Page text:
E. L. Doctorow seems to relish history in a way that makes it difficult to call him a writer of historical fiction. Ragtime, The March, World’s Fair and on and on, take place in the past but the stories take place slightly off stage, historical figures and events whirling through but the real story taking place inside somewhere. In Homer and Langley he takes on the Collyer brothers, fabled New York hoarders, recluses, figures of fun-house curiosity, who died tragically in their own mess in the early ‘40’s.
Doctorow’s narrative, told first-person and without chapters (only pauses) by Homer, the “blind brother” takes place in the teens to early ‘80’s of the 20th Century. In his riveting, elegantly simple and dead-on prose, the brothers become human, sympathetic and achingly real. To many of us who blink at the horror theater of reality TV, the hoarding phenomenon is presented in exploitative shocking terms akin to the worst grocery store tabloid headlines. Here we watch the genesis of the phenomenon in human and understandable terms. Homer tells of his teenage onset blindness, his ready adaptation to it, his parents death in the influenza epidemic of 1918 while Langley served in the U.S. Army in the Great War, and Langley’s return as victim of a mustard gas attack at the War’s end. Langley is forever scarred by what he sees as the futility of any war (and they will witness many of them) and of his “sacrifice”. Though through the decades the world passes through their lives and even through their house, their story is one of increasing isolation and disgust at the world as it is. Langley’s slowly developing madness, seen through prism of his loving and dependent brother, is explicable. The devotion of the brothers to each other plays out in myriad ways through the decades. Each project Langley undertakes is a need for making sense of their world in ways that are logical if not agreeable.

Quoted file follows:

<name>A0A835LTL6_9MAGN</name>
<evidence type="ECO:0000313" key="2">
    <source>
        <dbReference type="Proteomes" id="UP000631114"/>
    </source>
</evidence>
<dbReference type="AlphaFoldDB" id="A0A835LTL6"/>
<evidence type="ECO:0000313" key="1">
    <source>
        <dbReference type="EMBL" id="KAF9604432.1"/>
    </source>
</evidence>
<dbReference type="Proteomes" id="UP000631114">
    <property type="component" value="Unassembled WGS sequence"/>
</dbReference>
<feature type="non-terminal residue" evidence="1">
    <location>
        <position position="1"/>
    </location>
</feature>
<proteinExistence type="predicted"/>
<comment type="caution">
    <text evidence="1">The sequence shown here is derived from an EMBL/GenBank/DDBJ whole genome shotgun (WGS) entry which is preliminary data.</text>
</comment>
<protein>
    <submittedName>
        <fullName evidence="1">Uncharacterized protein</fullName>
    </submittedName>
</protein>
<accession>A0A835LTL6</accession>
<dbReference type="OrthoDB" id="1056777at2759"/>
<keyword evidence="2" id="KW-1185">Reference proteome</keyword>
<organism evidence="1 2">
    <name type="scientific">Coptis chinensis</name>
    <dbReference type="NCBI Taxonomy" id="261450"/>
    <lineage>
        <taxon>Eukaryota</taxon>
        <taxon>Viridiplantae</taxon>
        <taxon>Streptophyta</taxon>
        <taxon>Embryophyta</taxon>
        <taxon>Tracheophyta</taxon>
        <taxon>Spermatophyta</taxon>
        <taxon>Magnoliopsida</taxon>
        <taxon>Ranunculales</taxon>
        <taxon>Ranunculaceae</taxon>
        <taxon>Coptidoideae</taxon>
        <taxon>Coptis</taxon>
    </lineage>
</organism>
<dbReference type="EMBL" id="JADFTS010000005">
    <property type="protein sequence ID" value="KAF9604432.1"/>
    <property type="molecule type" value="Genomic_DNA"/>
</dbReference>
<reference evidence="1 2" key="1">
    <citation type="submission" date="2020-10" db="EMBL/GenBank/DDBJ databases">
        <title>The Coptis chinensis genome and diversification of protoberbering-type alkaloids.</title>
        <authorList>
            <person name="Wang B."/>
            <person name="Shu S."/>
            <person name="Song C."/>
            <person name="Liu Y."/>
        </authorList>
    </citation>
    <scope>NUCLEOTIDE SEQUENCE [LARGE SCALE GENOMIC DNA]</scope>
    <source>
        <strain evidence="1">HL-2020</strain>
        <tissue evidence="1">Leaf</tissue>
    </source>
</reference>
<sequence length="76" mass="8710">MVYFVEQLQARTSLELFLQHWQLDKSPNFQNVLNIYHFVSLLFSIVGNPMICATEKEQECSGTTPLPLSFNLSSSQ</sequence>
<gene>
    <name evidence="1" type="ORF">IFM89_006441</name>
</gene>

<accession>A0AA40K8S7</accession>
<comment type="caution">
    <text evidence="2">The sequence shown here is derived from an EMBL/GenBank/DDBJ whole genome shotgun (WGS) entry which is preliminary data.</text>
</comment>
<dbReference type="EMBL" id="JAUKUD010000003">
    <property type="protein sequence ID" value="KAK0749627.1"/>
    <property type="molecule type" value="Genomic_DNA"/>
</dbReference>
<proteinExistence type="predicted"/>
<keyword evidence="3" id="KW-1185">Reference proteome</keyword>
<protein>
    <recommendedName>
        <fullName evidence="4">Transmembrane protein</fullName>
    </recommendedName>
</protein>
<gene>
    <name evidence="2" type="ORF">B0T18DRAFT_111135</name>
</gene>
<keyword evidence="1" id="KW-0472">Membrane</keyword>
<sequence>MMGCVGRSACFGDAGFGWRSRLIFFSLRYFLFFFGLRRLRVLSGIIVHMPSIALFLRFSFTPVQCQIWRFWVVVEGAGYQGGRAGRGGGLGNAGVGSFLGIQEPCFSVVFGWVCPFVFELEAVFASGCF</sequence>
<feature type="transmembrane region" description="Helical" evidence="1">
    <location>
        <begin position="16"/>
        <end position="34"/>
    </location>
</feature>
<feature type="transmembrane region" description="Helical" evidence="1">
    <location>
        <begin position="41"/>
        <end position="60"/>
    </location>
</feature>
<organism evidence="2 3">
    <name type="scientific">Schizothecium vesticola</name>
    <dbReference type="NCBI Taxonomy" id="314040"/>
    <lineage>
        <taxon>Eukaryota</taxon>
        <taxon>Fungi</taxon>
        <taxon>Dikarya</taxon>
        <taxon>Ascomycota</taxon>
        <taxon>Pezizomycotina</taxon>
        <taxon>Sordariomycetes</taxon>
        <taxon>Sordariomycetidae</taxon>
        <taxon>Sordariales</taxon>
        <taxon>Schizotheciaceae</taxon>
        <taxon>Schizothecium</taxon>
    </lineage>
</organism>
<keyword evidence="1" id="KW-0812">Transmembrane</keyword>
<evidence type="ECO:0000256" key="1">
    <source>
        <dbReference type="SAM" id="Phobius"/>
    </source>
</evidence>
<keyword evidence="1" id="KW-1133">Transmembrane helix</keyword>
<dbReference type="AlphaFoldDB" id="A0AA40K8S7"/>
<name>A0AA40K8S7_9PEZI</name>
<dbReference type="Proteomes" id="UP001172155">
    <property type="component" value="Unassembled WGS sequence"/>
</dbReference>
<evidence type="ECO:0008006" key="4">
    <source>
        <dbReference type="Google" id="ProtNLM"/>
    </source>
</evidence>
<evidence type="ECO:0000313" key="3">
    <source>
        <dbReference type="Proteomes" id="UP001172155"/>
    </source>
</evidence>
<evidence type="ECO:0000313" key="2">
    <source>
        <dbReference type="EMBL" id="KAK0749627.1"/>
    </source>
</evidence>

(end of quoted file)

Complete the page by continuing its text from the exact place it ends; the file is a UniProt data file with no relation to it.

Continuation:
This is not heavy psychological fiction. The brothers interaction with the world, from their high-stepping wild clubbing days in the Roaring ‘20’s (complete with mob boss recovering from a bullet on their kitchen table) to their own popular tea dances for not-needed extra cash during the Great Depression, presents two people engaged in the world but slowly and increasingly not of it. The hippie ‘60’s camp out in their crowded, junk-strewn newspaper-filled 5th Avenue home is but the final expression of how they try and strangely succeed, in understanding the world on their own terms.
It would be hard to name a more sympathetic narrator than Homer. A talented and well educated musician, he understands his blindness, accepts his limitations, but always adapts. When in old age his hearing slowly goes, he’s earned enough credit with us for his fear and acceptance again to be anything but astonishing.
The brothers’ devotion ends in tragedy. But our hearts are so engaged by them that their freakishness is humanized to the point of complete sympathy. Doctorow has managed to turn what New York saw as a sideshow into a story of lives boldly lived under the most difficult circumstances.